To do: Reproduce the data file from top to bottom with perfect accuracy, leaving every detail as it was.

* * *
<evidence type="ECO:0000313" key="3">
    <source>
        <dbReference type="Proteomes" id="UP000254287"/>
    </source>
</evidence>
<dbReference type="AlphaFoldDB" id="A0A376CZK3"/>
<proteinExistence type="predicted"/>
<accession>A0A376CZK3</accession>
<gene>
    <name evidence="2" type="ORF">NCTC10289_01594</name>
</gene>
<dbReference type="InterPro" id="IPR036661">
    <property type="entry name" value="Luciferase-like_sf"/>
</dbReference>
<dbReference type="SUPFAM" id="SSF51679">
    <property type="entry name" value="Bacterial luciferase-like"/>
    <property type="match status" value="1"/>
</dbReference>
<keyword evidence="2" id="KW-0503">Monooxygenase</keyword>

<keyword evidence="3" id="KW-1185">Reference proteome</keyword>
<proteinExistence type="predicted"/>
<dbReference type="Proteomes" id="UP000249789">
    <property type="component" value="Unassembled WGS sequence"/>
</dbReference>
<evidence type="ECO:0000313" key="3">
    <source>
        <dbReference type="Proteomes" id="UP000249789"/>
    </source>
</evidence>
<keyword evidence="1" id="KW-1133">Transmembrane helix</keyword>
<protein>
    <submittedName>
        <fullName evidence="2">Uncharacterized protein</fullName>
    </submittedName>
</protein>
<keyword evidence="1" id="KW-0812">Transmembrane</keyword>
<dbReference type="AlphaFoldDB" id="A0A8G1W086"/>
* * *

<evidence type="ECO:0000313" key="3">
    <source>
        <dbReference type="Proteomes" id="UP000254287"/>
    </source>
</evidence>
<dbReference type="AlphaFoldDB" id="A0A376CZK3"/>
<proteinExistence type="predicted"/>
<accession>A0A376CZK3</accession>
<gene>
    <name evidence="2" type="ORF">NCTC10289_01594</name>
</gene>
<dbReference type="InterPro" id="IPR036661">
    <property type="entry name" value="Luciferase-like_sf"/>
</dbReference>
<dbReference type="SUPFAM" id="SSF51679">
    <property type="entry name" value="Bacterial luciferase-like"/>
    <property type="match status" value="1"/>
</dbReference>
<keyword evidence="2" id="KW-0503">Monooxygenase</keyword>

<keyword evidence="3" id="KW-1185">Reference proteome</keyword>
<proteinExistence type="predicted"/>
<dbReference type="Proteomes" id="UP000249789">
    <property type="component" value="Unassembled WGS sequence"/>
</dbReference>
<evidence type="ECO:0000313" key="3">
    <source>
        <dbReference type="Proteomes" id="UP000249789"/>
    </source>
</evidence>
<keyword evidence="1" id="KW-1133">Transmembrane helix</keyword>
<protein>
    <submittedName>
        <fullName evidence="2">Uncharacterized protein</fullName>
    </submittedName>
</protein>
<keyword evidence="1" id="KW-0812">Transmembrane</keyword>
<dbReference type="AlphaFoldDB" id="A0A8G1W086"/>